Legendary actor Robert Mitchum to receive an honorary oscar
Published by Angela Marie Suor on Jul 17, 2009
Category: Films & MoviesRegion: GLOBALTarget: Academy of Motion
Arts and SciencesWeb site: http://www.myspace.com/theofficialrobertmitchum
Robert Mitchum (1917-1997) was an underrated American leading man of
enormous ability who sublimated his talents beneath an air of disinterest.
In 1945, he was cast as Lt. Walker in Story of G.I. Joe (1945) and received
an Oscar nomination as Best Supporting Actor.
His star ascended rapidly, and he became an icon of 1940s film noir, though
equally adept at westerns and romantic dramas. His apparently lazy style and
seen-it-all demeanor proved highly attractive to men and women, and by the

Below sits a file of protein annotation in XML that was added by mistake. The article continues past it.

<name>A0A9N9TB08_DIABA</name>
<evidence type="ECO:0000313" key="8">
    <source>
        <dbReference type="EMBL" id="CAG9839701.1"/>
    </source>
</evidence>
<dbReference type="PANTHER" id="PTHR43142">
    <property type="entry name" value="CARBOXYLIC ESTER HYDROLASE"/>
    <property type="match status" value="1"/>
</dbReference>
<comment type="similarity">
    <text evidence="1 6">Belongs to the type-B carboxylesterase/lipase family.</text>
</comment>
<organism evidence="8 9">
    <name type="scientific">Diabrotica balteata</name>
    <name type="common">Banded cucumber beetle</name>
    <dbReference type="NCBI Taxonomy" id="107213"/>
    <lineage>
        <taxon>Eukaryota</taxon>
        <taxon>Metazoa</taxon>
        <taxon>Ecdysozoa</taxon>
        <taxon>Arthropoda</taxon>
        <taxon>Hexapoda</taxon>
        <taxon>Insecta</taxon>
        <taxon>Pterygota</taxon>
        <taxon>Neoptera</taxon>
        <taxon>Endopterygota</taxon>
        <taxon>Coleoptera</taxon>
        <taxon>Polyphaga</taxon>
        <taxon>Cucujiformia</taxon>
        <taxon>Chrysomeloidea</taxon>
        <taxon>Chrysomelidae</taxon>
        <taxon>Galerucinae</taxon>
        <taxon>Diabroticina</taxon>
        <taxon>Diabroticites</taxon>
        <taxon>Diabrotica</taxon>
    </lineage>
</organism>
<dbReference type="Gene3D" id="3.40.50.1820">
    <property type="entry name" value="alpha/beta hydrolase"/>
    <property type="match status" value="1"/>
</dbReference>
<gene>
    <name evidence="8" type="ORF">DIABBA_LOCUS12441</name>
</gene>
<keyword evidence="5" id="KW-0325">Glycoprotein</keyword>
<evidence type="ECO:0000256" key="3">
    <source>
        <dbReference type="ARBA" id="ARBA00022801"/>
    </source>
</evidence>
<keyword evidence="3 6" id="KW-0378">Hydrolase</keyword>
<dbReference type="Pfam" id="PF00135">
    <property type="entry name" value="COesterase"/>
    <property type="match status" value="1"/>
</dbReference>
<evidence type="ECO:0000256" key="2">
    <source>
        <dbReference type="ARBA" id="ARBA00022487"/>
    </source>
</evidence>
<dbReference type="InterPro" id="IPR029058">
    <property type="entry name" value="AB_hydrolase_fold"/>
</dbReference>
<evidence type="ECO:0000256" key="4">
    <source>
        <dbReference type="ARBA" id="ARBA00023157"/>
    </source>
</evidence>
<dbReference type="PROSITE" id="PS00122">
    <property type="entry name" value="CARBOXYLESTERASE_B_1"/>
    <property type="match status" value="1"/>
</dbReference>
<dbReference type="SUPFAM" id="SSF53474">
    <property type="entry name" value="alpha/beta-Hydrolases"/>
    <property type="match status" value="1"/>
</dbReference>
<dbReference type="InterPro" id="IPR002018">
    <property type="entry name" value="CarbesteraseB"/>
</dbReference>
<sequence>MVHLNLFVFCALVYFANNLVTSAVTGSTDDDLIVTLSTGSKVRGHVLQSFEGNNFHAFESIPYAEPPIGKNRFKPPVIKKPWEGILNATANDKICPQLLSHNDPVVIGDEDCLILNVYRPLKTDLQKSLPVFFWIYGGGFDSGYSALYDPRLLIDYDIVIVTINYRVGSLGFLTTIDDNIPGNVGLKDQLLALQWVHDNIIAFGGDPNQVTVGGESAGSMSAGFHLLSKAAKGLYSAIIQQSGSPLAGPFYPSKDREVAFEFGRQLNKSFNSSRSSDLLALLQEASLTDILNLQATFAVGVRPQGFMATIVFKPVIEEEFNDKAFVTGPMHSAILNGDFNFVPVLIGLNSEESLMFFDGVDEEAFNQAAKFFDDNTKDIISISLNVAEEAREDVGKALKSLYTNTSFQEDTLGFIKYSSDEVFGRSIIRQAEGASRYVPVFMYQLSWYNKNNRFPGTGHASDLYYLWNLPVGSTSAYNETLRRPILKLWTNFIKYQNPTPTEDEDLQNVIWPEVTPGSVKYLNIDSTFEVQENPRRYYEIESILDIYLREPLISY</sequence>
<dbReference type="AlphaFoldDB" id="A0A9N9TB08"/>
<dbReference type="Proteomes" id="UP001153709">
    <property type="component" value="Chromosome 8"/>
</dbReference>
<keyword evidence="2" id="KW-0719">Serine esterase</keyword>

1950s, he was a true superstar despite a brief prison term for marijuana usage
in 1949, which seemed to enhance rather than diminish his "bad boy" appeal.
Though seemingly dismissive of "art," he worked in tremendously artistically
thoughtful projects such as Charles Laughton's The Night of the Hunter (1955)
and even co-wrote and composed an oratorio produced at the Hollywood Bowl by
A master of accents and seemingly unconcerned about his star image, he played
in both forgettable and unforgettable films with unswerving nonchalance, leading
many to overlook the prodigious talent he can bring to a project that he finds
compelling. He made the screen breathe and will be remembered as one of the
greatest actors who ever lived.
We, the undersigned, call on the Academy of Motion Arts and Sciences to do
away with the rule regarding not giving deceased actors honorary Oscars and
bestow this much deserved award to one of the greatest actors of all time.